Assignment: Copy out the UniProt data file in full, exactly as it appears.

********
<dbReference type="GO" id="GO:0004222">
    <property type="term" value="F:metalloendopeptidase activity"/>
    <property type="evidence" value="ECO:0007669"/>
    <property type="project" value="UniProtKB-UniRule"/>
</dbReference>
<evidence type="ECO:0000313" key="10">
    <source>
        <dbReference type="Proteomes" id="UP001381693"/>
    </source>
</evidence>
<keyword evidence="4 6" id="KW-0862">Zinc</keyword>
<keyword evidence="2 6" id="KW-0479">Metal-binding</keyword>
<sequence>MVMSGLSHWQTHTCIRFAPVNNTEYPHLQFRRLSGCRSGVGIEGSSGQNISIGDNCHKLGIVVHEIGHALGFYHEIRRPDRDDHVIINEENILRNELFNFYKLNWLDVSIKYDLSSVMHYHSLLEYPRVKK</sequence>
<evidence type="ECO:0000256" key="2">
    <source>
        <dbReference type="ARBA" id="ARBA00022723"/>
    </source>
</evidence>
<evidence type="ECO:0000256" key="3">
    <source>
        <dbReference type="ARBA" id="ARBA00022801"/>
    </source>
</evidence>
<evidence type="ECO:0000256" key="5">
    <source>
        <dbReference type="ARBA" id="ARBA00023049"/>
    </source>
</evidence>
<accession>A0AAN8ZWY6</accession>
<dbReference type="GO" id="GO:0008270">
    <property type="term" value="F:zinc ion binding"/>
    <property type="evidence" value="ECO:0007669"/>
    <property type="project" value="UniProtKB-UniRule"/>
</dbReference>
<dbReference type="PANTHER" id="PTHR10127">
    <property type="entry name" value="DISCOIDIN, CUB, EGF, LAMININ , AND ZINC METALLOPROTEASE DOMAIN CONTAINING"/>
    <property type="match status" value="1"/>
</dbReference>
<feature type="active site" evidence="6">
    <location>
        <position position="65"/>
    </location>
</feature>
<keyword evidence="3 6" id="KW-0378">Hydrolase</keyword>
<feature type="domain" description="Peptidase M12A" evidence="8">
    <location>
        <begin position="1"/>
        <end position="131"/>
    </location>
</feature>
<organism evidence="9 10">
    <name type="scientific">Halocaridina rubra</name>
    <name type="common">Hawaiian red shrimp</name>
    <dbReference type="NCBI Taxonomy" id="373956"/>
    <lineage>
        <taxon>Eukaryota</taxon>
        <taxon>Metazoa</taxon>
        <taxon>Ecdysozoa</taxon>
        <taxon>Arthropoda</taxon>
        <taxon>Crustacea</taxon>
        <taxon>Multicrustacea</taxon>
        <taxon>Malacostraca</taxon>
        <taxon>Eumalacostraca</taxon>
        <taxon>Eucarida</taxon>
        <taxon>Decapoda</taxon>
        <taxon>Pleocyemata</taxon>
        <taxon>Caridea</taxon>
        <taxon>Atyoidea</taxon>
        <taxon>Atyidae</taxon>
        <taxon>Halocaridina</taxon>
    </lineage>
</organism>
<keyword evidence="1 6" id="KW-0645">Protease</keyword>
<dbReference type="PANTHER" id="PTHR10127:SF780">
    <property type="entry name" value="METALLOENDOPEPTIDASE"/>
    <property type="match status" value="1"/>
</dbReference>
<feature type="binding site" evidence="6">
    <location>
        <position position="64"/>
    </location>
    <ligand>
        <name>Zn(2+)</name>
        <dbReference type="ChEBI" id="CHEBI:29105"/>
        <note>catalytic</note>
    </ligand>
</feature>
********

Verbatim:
<dbReference type="GO" id="GO:0004222">
    <property type="term" value="F:metalloendopeptidase activity"/>
    <property type="evidence" value="ECO:0007669"/>
    <property type="project" value="UniProtKB-UniRule"/>
</dbReference>
<evidence type="ECO:0000313" key="10">
    <source>
        <dbReference type="Proteomes" id="UP001381693"/>
    </source>
</evidence>
<keyword evidence="4 6" id="KW-0862">Zinc</keyword>
<keyword evidence="2 6" id="KW-0479">Metal-binding</keyword>
<sequence>MVMSGLSHWQTHTCIRFAPVNNTEYPHLQFRRLSGCRSGVGIEGSSGQNISIGDNCHKLGIVVHEIGHALGFYHEIRRPDRDDHVIINEENILRNELFNFYKLNWLDVSIKYDLSSVMHYHSLLEYPRVKK</sequence>
<evidence type="ECO:0000256" key="2">
    <source>
        <dbReference type="ARBA" id="ARBA00022723"/>
    </source>
</evidence>
<evidence type="ECO:0000256" key="3">
    <source>
        <dbReference type="ARBA" id="ARBA00022801"/>
    </source>
</evidence>
<evidence type="ECO:0000256" key="5">
    <source>
        <dbReference type="ARBA" id="ARBA00023049"/>
    </source>
</evidence>
<accession>A0AAN8ZWY6</accession>
<dbReference type="GO" id="GO:0008270">
    <property type="term" value="F:zinc ion binding"/>
    <property type="evidence" value="ECO:0007669"/>
    <property type="project" value="UniProtKB-UniRule"/>
</dbReference>
<dbReference type="PANTHER" id="PTHR10127">
    <property type="entry name" value="DISCOIDIN, CUB, EGF, LAMININ , AND ZINC METALLOPROTEASE DOMAIN CONTAINING"/>
    <property type="match status" value="1"/>
</dbReference>
<feature type="active site" evidence="6">
    <location>
        <position position="65"/>
    </location>
</feature>
<keyword evidence="3 6" id="KW-0378">Hydrolase</keyword>
<feature type="domain" description="Peptidase M12A" evidence="8">
    <location>
        <begin position="1"/>
        <end position="131"/>
    </location>
</feature>
<organism evidence="9 10">
    <name type="scientific">Halocaridina rubra</name>
    <name type="common">Hawaiian red shrimp</name>
    <dbReference type="NCBI Taxonomy" id="373956"/>
    <lineage>
        <taxon>Eukaryota</taxon>
        <taxon>Metazoa</taxon>
        <taxon>Ecdysozoa</taxon>
        <taxon>Arthropoda</taxon>
        <taxon>Crustacea</taxon>
        <taxon>Multicrustacea</taxon>
        <taxon>Malacostraca</taxon>
        <taxon>Eumalacostraca</taxon>
        <taxon>Eucarida</taxon>
        <taxon>Decapoda</taxon>
        <taxon>Pleocyemata</taxon>
        <taxon>Caridea</taxon>
        <taxon>Atyoidea</taxon>
        <taxon>Atyidae</taxon>
        <taxon>Halocaridina</taxon>
    </lineage>
</organism>
<keyword evidence="1 6" id="KW-0645">Protease</keyword>
<dbReference type="PANTHER" id="PTHR10127:SF780">
    <property type="entry name" value="METALLOENDOPEPTIDASE"/>
    <property type="match status" value="1"/>
</dbReference>
<feature type="binding site" evidence="6">
    <location>
        <position position="64"/>
    </location>
    <ligand>
        <name>Zn(2+)</name>
        <dbReference type="ChEBI" id="CHEBI:29105"/>
        <note>catalytic</note>
    </ligand>
</feature>